Closed-Caption –The Change of the Viewpoint from Social Welfare to Business Opportunities

Nami: You have remarked on closed-caption of the terrestrial digital media broadcasting (T-DMB) at Information and Communications Council. Have you seen any producing sites of closed-caption?

Minister Masuda: I have seen the system that produces closed-captioning when I visited NHK Science & Technical Research Laboratories. It looked like an enormous job to broadcast with closed-caption real time because it needs special devices such as phonetic recognition systems. Ms. Takenaka, have you ever visited those sites too?

Nami: I have visited those sites at NHK, private TVs, and other production companies. It is innovative that the caption is displayed on TV by just turning it on with a T-DMB receiver.

Minister Masuda: I have studied T-DMB during my term of Iwate Governor. One of its concepts is 'people-friendly broadcast'. In other words, the T-DMB has been evolving to the point that all T-DMB receivers are now compatible with closed-caption.

Nami: I look to this service. In the U.S., closed-caption is used in such settings as sports bars where people can't hear the sound in the roar of the crowd. It is also utilized in places where people are supposed to keep quiet such as the waiting room of a hospital. Today in Japan, we find people watching one-segment broadcasting on the train without making noise. These are the examples of how closed caption helps in our daily lives.

Minister Masuda: The TV caption used to be a service just for people with hearing impairment at the time of analog broadcasting. It is a significant change that now all people can utilize the system for any purpose as a 'people-friendly broadcast'.

Nami: We still have an issue however, that closed-caption is not available for commercials. With commercials consisting of 20% of the broadcast day, I find it unreasonable for such a structure to be arrangement within the industry. It is a large loss for businesses that a big chunk of people can not get access to the up-to-date information of their products through commercials. I have an impression that commercial television underestimates the commercial interests of closed-captions with the firm commitment to a welfare standpoint in which closed-caption has to be for people with a hearing impairment.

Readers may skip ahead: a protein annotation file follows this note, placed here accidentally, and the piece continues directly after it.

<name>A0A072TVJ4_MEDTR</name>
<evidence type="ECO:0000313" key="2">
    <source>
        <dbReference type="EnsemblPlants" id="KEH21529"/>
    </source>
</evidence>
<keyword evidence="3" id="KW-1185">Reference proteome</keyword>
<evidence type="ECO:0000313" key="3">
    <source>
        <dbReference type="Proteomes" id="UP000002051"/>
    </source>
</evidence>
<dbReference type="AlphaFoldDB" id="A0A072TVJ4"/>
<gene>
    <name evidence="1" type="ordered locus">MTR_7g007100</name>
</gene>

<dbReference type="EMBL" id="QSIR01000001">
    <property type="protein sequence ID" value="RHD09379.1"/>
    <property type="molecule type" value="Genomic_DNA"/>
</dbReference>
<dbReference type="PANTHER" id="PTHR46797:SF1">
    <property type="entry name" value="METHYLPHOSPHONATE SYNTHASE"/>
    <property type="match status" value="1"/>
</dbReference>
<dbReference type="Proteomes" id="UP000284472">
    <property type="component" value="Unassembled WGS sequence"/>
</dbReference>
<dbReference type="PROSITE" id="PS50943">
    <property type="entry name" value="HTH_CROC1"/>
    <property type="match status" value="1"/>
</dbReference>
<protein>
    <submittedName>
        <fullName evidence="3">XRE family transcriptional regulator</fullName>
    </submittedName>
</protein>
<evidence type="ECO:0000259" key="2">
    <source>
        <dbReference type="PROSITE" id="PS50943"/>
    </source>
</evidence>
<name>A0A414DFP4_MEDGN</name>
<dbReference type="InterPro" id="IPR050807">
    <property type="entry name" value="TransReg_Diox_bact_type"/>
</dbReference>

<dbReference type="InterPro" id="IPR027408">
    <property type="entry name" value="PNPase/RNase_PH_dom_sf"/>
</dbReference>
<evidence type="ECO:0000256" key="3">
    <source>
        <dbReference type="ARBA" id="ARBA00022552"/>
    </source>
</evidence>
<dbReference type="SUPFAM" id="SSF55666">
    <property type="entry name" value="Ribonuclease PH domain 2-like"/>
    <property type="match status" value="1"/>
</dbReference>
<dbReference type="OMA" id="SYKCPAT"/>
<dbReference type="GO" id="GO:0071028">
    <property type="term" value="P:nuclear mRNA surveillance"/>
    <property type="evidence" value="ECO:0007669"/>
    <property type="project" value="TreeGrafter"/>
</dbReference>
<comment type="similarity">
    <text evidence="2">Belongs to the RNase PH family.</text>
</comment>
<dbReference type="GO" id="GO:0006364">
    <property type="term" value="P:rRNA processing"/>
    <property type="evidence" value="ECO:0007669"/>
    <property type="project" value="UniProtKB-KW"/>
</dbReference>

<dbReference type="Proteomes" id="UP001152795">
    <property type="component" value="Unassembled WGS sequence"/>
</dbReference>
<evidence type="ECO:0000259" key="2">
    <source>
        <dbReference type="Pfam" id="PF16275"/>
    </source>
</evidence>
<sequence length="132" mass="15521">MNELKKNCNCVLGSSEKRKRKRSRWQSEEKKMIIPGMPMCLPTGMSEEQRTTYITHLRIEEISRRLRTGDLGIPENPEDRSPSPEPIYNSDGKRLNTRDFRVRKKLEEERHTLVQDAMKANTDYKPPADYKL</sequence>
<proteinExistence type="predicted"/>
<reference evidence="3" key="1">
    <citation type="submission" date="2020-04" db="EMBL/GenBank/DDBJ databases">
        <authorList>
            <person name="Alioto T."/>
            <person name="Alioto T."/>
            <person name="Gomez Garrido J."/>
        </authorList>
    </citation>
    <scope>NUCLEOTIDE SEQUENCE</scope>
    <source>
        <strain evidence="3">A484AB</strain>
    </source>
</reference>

Minister Masuda: Looking at closed-captioning as a business opportunity is important. In other words, expanding the service as a commercial activity makes it possible to see expenses on investments and results in a long-lasting success of their service.

Nami: To make it happen, systemic reforms are also necessary. The word 'public' means 'almost' in Japan as opposed to 'all' like in the U.S.. Such differences turn out to be the discrepancy in vitality between Japan and the U.S.. 'Closed-caption' also provides business opportunities as the Minister Masuda said. Those business chances can arise only when we think of the service as a convenience for all, not just as policies for disadvantaged people.

Minister Masuda: 'Making all documentation online accessible to its users' is totally different from 'trying to make as much as possible'. It is critical that we look at ICT as a fundamental structure of society for all. For the complete transition of broadcasting systems to T-DMB in July of 2007, we must work on those issues based on the idea of 'for all'.

Somusho is a government working on reforms of social norm. All the more reason to be careful, but we also need to make an active movement to better society. As for companies, it is important to conduct their businesses under the consistent rules of our society. Japan is a country with cutting edge technology but we tend to 'own' it. I strongly hope that our technologies can be spread out beyond the sea rather than stay within the country.

As you said information is 'to inform' our 'compassion' in Japan, I believe the concept is universally common. It is great if information can be passed around through the use of Japanese technologies. Now we may need to cooperate with other countries in a different way than when Japanese company soldiers were active abroad 30 or 40 years ago.

Nami: The negative issues we discussed are due to the lack of resourcefulness for people who use it I believe. Minister Masuda, it is tremendous task, but I am in great hopes of your active role. Thank you for making time in your busy schedule today.

Nami and Minister Masuda

This is a translation of an article that originally appeard in the January issue of the magazine, 'Monthly NEW MEDIA'.